This week I am to have a meeting with a studio about a plan for producing a movie I have in development. When we start the discussions about where to shoot, the first thing discussed won't be which location has the perfect look or the right caliber of local crew; rather, it will be about which state or province will pay us the most to bring our production to their territory. When I produced Zombieland, there was never a discussion of shooting the movie in California, where most of the action takes place and where one finds the best moviemaking infrastructure and crews. California had no state incentive at that time, so instead we shot the movie in Georgia and received about $4.5 million in tax credits. And as someone who has worked on and benefited from productions that have received funding from the Federal Government of Canada, the provinces of Quebec, Ontario, and Manitoba, the states of Georgia, Louisiana, New York, and California, as well as New York City, I still believe that these subsidies, both in the U.S. and abroad, need to stop. They're bad economics, they don't make a film better (at times I think they actually make them worse, since trying to make one location look like another is never as impressive as just going to the place the movie is set), and they're a misuse of public funds, especially during this seemingly unending recession.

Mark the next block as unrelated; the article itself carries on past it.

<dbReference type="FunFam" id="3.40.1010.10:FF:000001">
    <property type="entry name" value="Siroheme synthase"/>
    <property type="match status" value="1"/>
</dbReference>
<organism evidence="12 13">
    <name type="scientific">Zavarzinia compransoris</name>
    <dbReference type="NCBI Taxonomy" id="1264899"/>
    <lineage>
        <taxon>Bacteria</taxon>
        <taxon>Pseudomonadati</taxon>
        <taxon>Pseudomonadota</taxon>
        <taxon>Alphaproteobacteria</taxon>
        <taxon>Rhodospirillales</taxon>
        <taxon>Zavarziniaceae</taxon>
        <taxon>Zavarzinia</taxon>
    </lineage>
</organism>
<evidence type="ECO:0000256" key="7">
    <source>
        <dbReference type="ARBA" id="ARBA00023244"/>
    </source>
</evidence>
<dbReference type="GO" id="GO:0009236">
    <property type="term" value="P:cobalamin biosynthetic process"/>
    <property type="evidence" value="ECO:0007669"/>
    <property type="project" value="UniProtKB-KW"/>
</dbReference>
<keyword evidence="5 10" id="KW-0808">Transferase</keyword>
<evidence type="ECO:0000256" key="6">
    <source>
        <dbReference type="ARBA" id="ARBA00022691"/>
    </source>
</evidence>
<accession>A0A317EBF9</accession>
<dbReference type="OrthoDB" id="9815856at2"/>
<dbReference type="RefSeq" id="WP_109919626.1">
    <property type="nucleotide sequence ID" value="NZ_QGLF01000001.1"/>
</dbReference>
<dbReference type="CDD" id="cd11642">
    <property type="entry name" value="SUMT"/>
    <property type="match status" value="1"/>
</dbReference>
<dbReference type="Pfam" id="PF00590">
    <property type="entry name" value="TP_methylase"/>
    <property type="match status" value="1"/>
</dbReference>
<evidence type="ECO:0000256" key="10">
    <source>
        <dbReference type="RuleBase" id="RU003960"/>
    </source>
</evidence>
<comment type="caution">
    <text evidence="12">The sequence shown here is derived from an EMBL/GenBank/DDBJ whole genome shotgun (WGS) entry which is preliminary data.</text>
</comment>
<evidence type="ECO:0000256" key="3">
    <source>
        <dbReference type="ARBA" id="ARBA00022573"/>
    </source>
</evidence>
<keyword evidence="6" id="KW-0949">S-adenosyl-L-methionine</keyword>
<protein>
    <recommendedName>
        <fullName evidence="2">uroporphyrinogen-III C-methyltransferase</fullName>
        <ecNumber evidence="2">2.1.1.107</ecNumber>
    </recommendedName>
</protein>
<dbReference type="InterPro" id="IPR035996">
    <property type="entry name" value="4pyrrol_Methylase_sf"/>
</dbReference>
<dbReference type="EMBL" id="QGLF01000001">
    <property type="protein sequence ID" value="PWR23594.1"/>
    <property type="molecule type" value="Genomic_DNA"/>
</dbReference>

I'm not against them because I'm a filmmaker who wants to shoot in the best-looking location with the exact crew that I want; I'm against them because I’m a taxpayer. For a perfect (but, sadly, not unique) example of why these credits are bad policy, look at Michigan. In 2010, that state's incentive program cost $117 million, and in return it created 1,039 full-time jobs; that breaks down to Michigan paying an enormous $112,608 per job. And even taking into account the tax receipts generated by the productions, the program had a net loss of $60 million. A bipartisan State Senate study of the 2010 Michigan program reported that “film incentives represent lost revenue and do not generate sufficient private sector activity to offset their costs completely." And as soon as Michigan scaled back the program because the cost was unsustainable, film and television production pulled out, and those who had trained in the fledgling Michigan film industry, thinking it would be a dependable trade, were left without work or a similar industry in which to transition. Some relocated to other states, like Ohio, which recently instituted its own incentive scheme. Because unlike infrastructure-heavy businesses that set up in large entrenched plants with heavy machinery, the film business is highly mobile and can quickly jump to any other state that bribes them to do so. I had two films planning to shoot in Michigan, and after they cut the subsidy, we abruptly changed the plan: One film moved to California, the other to Romania. Why Michigan didn’t pour their money into the rebounding auto industry or the preeminent aerospace/defense business that continues to grow despite the recession is beyond my comprehension. How many dormant manufacturing plants and unemployed factory workers are there in that state?